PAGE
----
Collins is instructive and the perfect storm brewing in America bodes ill for the over-reach of police forces in America.  There are a myriad of cultural hurricane indicators gathering.  When one looks at the Rubicon crossed in California, the gravely ill economy and the deep and dark pent-up rage against law enforcement by the tens of millions of families ravaged by the drug war and the interminable harassment of ten of millions of citizens for victimless crimes and the increasing militarization of cops, the recipe for confrontation is not far away.

And it won’t be one man.

“And how we burned in the camps later, thinking: What would things have been like if every Security operative, when he went out at night to make an arrest, had been uncertain whether he would return alive and had to say good-bye to his family? Or if, during periods of mass arrests, as for example in Leningrad, when they arrested a quarter of the entire city, people had not simply sat there in their lairs, paling with terror at every bang of the downstairs door and at every step on the staircase, but had understood they had nothing left to lose and had boldly set up in the downstairs hall an ambush of half a dozen people with axes, hammers, pokers, or whatever else was at hand?… The Organs would very quickly have suffered a shortage of officers and transport and, notwithstanding all of Stalin’s thirst, the cursed machine would have ground to a halt! If…if…We didn’t love freedom enough. And even more – we had no awareness of the real situation…. We purely and simply deserved everything that happened afterward.”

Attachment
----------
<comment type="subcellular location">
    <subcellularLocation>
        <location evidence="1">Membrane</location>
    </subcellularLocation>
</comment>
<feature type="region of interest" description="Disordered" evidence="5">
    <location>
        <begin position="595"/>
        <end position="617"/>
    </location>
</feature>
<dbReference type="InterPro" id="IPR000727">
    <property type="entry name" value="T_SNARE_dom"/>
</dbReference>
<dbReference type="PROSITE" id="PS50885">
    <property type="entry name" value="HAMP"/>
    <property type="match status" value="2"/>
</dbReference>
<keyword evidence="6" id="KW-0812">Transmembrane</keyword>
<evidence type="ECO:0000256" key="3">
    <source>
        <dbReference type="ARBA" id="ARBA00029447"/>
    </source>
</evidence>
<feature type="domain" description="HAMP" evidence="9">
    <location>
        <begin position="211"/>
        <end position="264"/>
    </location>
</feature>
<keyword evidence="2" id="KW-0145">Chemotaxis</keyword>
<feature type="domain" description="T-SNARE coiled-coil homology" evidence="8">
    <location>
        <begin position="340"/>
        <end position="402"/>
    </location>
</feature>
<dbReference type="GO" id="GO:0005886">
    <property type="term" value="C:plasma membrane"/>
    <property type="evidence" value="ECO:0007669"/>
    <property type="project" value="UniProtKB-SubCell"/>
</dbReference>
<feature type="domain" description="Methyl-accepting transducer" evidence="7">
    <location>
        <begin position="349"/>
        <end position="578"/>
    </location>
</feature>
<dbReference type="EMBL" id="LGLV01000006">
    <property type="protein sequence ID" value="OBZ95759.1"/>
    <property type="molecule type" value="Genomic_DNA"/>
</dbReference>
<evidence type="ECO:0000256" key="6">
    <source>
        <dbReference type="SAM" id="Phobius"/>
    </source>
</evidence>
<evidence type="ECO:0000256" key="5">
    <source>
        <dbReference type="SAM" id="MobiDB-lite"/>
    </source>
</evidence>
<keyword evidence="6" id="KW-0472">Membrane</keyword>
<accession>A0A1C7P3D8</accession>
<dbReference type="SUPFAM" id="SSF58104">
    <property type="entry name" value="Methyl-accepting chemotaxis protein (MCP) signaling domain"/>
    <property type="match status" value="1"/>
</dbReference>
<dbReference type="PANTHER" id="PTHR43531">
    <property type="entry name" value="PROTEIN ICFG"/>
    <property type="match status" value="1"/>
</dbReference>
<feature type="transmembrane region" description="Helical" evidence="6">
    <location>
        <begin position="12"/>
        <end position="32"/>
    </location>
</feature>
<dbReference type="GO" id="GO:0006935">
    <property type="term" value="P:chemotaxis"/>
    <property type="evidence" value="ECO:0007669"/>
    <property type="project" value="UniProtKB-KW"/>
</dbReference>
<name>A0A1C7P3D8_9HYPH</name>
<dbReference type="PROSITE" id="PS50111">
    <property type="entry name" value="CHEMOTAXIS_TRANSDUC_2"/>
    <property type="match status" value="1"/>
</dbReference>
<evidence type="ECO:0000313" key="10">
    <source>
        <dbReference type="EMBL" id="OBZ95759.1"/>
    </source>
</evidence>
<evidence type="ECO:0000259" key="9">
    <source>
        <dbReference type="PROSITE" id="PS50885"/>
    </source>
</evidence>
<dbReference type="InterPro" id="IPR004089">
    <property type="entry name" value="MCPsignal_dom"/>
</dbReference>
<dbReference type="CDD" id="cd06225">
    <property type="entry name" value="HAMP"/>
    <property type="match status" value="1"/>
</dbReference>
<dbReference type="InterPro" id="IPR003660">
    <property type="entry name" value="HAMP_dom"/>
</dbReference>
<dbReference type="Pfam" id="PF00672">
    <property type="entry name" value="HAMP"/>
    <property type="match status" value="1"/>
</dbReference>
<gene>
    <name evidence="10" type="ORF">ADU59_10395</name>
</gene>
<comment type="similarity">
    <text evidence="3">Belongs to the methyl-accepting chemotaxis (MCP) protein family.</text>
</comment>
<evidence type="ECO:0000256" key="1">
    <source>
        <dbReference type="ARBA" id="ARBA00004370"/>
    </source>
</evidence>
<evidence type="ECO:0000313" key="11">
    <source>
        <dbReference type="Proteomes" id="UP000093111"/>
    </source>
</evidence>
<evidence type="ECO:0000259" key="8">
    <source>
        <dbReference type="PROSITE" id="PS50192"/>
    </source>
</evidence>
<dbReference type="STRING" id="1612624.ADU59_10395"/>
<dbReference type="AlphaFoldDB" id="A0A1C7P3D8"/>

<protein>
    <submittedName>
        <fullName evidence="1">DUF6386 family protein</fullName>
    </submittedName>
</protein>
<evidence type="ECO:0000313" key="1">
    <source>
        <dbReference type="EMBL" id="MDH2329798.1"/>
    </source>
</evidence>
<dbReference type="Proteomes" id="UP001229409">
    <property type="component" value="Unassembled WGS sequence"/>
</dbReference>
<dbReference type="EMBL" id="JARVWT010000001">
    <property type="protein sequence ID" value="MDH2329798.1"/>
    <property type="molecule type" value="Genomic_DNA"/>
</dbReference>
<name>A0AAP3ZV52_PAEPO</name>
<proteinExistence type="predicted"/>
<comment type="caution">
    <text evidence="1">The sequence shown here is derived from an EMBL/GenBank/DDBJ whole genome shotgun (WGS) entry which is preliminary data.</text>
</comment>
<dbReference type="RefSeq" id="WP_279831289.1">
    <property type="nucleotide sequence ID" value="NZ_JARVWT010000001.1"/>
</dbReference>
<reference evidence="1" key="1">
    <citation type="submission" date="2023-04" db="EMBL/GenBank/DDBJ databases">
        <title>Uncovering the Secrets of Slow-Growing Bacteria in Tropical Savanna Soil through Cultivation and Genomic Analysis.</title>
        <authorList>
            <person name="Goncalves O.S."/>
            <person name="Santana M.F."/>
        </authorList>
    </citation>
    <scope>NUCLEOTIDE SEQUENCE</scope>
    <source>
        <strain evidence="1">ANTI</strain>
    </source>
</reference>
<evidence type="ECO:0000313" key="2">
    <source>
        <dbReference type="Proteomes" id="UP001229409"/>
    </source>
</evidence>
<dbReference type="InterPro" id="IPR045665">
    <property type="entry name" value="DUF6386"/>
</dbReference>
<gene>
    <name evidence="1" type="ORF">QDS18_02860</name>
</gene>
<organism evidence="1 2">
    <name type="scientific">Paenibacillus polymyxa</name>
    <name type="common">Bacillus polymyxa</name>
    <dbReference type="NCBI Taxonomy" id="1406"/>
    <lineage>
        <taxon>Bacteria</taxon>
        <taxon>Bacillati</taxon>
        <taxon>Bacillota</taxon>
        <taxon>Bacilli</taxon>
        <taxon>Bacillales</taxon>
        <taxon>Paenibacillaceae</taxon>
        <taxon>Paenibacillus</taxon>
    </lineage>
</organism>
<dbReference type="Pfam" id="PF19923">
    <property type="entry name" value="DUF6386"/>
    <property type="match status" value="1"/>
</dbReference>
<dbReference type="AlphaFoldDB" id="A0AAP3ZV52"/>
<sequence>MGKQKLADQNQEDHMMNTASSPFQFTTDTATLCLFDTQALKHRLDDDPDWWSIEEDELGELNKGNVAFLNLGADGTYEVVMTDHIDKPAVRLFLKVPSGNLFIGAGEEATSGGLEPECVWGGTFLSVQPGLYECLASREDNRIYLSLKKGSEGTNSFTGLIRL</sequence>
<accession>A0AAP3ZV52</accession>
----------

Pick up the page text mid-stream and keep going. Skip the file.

― Aleksandr Solzhenitsyn

I dedicate this essay to my friend Stacy.

11 thoughts on “What Would Michael Collins Do? by Bill Buppert”

  1. Pingback: What Would Michael Collins Do? by Bill Buppert - Unofficial Network

  2. Unfortunately, Ireland is as unfree today as ever.

    Welcome to new boss… same as old boss.

    The Irish are no closer to individual sovereignty – self ownership – than they ever were through all the centuries of conquest and subjugation.

  3. Pingback: Buppert: What Would Michael Collins Do? | Western Rifle Shooters Association